Chiroptical phenomena provide precious information about many molecules. Typically, they are difficult to measure. However, a very strong chirality transfer was found during a collaboration between IOCB Prague and the University of Alberta.
Researchers from Petr Bouř Group
at IOCB Prague and Yunjie Xu Group at the University of Alberta detected the transfer for a chiral nickel complex and in a variety of solvents, using resonance Raman optical activity spectroscopy (ROA). This discovery was published
as a Hot Paper in Angewandte Chemie.
When the excitation light is in resonance with electronic transitions of the chiral molecule, the polarizability of the complex sharply rises, making it behave like a quantum plasmon, despite being significantly smaller than nanoparticles that are known to exhibit similar behavior. The complex excited in this way strongly affects molecules of the surrounding solvent, makes them chiral and seen in the Raman optical activity experiment.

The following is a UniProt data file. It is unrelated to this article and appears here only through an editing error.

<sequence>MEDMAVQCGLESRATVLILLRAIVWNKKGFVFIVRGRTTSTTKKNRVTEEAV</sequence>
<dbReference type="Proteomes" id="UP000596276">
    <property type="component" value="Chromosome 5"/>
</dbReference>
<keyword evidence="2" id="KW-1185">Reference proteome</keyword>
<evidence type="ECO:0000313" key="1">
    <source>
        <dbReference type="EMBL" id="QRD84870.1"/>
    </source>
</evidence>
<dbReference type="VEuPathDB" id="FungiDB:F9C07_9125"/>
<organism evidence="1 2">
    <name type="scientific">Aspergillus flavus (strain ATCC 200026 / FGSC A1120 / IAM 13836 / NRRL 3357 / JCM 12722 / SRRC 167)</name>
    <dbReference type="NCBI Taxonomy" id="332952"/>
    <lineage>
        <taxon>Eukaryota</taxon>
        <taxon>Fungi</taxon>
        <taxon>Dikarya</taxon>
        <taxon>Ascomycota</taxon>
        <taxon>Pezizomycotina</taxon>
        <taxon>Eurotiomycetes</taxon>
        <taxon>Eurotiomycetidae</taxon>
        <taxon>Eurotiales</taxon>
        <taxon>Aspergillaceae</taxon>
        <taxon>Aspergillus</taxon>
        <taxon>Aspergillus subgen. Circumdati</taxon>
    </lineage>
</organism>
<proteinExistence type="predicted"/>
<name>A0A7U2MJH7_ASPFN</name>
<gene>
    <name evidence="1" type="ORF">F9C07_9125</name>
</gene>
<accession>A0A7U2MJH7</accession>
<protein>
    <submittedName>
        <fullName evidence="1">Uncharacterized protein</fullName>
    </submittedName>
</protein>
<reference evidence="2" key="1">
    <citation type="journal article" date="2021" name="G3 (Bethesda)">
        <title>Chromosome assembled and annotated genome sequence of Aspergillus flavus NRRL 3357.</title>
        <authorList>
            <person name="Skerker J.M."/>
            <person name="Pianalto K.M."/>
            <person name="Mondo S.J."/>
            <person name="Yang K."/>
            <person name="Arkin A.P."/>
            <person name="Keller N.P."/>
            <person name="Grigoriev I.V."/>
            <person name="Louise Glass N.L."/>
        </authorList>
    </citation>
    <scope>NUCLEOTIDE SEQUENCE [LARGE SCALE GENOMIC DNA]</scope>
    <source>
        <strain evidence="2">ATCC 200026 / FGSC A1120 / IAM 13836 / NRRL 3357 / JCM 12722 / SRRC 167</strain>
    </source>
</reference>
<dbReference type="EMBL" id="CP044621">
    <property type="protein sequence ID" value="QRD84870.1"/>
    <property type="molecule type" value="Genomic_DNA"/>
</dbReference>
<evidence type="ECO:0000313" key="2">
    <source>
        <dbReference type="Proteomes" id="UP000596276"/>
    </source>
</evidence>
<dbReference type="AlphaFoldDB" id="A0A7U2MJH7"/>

This effect can be so strong that the induced chirality completely overshadows the natural chirality of the solvent, which was the case of a 2-butanol/CDCl3 mixture. Because the maximum intensity occurs for solvent molecules at a certain distance from the complex, the region has been nicknamed “ring of fire”. It is worth noting that this region is not the area closest to the resonating complex.
The discovery of such an effect could lead to a possibly significant enhancement of the ROA method, especially its detection limits.
For more, read the original paper: Li, G., Kessler, J., Cheramy, J., Wu, T., Poopari, M. R., Bouř, P. and Xu, Y. (2019), Transfer and Amplification of Chirality Within the “Ring of Fire” Observed in Resonance Raman Optical Activity Experiments. Angew. Chem. Int. Ed. doi: 10.1002/anie.201909603